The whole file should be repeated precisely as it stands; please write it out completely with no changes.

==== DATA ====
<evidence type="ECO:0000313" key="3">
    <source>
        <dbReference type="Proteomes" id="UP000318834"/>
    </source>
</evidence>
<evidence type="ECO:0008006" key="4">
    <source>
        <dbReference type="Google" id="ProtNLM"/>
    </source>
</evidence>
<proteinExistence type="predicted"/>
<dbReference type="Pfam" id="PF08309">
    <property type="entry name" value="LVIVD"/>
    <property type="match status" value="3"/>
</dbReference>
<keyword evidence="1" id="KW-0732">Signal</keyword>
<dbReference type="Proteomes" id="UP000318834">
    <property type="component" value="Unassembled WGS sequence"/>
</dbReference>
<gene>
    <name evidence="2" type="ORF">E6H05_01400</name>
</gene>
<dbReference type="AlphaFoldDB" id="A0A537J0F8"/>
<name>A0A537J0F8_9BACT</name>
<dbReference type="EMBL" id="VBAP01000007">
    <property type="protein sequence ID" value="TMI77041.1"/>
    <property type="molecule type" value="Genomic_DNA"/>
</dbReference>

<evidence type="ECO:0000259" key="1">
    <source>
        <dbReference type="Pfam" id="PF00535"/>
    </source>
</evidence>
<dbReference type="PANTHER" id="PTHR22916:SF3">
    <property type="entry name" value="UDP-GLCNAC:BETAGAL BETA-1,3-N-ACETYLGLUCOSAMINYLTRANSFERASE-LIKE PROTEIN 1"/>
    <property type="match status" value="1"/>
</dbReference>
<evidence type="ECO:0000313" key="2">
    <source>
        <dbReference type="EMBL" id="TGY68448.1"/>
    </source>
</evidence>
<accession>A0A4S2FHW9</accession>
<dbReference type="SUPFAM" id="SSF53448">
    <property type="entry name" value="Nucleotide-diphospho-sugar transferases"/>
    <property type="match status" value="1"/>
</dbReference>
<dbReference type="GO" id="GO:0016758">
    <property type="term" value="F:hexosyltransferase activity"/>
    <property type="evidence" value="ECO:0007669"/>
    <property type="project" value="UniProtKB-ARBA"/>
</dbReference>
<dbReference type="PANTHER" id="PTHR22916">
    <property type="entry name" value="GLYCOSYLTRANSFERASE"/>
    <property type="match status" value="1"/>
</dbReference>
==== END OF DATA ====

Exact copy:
<evidence type="ECO:0000313" key="3">
    <source>
        <dbReference type="Proteomes" id="UP000318834"/>
    </source>
</evidence>
<evidence type="ECO:0008006" key="4">
    <source>
        <dbReference type="Google" id="ProtNLM"/>
    </source>
</evidence>
<proteinExistence type="predicted"/>
<dbReference type="Pfam" id="PF08309">
    <property type="entry name" value="LVIVD"/>
    <property type="match status" value="3"/>
</dbReference>
<keyword evidence="1" id="KW-0732">Signal</keyword>
<dbReference type="Proteomes" id="UP000318834">
    <property type="component" value="Unassembled WGS sequence"/>
</dbReference>
<gene>
    <name evidence="2" type="ORF">E6H05_01400</name>
</gene>
<dbReference type="AlphaFoldDB" id="A0A537J0F8"/>
<name>A0A537J0F8_9BACT</name>
<dbReference type="EMBL" id="VBAP01000007">
    <property type="protein sequence ID" value="TMI77041.1"/>
    <property type="molecule type" value="Genomic_DNA"/>
</dbReference>

<evidence type="ECO:0000259" key="1">
    <source>
        <dbReference type="Pfam" id="PF00535"/>
    </source>
</evidence>
<dbReference type="PANTHER" id="PTHR22916:SF3">
    <property type="entry name" value="UDP-GLCNAC:BETAGAL BETA-1,3-N-ACETYLGLUCOSAMINYLTRANSFERASE-LIKE PROTEIN 1"/>
    <property type="match status" value="1"/>
</dbReference>
<evidence type="ECO:0000313" key="2">
    <source>
        <dbReference type="EMBL" id="TGY68448.1"/>
    </source>
</evidence>
<accession>A0A4S2FHW9</accession>
<dbReference type="SUPFAM" id="SSF53448">
    <property type="entry name" value="Nucleotide-diphospho-sugar transferases"/>
    <property type="match status" value="1"/>
</dbReference>
<dbReference type="GO" id="GO:0016758">
    <property type="term" value="F:hexosyltransferase activity"/>
    <property type="evidence" value="ECO:0007669"/>
    <property type="project" value="UniProtKB-ARBA"/>
</dbReference>
<dbReference type="PANTHER" id="PTHR22916">
    <property type="entry name" value="GLYCOSYLTRANSFERASE"/>
    <property type="match status" value="1"/>
</dbReference>